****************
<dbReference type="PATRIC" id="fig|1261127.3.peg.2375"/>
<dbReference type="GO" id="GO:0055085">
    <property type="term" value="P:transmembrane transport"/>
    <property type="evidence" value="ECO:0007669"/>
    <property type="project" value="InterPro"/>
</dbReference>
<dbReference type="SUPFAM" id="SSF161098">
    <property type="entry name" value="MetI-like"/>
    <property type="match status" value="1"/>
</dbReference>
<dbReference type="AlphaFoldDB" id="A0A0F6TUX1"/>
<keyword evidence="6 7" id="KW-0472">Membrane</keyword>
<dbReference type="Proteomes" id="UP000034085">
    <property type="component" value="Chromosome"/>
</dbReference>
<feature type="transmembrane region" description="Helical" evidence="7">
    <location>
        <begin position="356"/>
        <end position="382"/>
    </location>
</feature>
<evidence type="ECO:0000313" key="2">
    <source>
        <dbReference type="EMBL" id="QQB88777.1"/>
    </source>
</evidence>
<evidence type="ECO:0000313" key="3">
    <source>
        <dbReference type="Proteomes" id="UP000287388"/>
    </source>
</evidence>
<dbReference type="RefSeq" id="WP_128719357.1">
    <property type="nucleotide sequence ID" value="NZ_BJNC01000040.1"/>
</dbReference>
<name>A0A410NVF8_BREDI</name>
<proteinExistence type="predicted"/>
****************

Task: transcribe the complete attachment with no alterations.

<dbReference type="PATRIC" id="fig|1261127.3.peg.2375"/>
<dbReference type="GO" id="GO:0055085">
    <property type="term" value="P:transmembrane transport"/>
    <property type="evidence" value="ECO:0007669"/>
    <property type="project" value="InterPro"/>
</dbReference>
<dbReference type="SUPFAM" id="SSF161098">
    <property type="entry name" value="MetI-like"/>
    <property type="match status" value="1"/>
</dbReference>
<dbReference type="AlphaFoldDB" id="A0A0F6TUX1"/>
<keyword evidence="6 7" id="KW-0472">Membrane</keyword>
<dbReference type="Proteomes" id="UP000034085">
    <property type="component" value="Chromosome"/>
</dbReference>
<feature type="transmembrane region" description="Helical" evidence="7">
    <location>
        <begin position="356"/>
        <end position="382"/>
    </location>
</feature>
<evidence type="ECO:0000313" key="2">
    <source>
        <dbReference type="EMBL" id="QQB88777.1"/>
    </source>
</evidence>
<evidence type="ECO:0000313" key="3">
    <source>
        <dbReference type="Proteomes" id="UP000287388"/>
    </source>
</evidence>
<dbReference type="RefSeq" id="WP_128719357.1">
    <property type="nucleotide sequence ID" value="NZ_BJNC01000040.1"/>
</dbReference>
<name>A0A410NVF8_BREDI</name>
<proteinExistence type="predicted"/>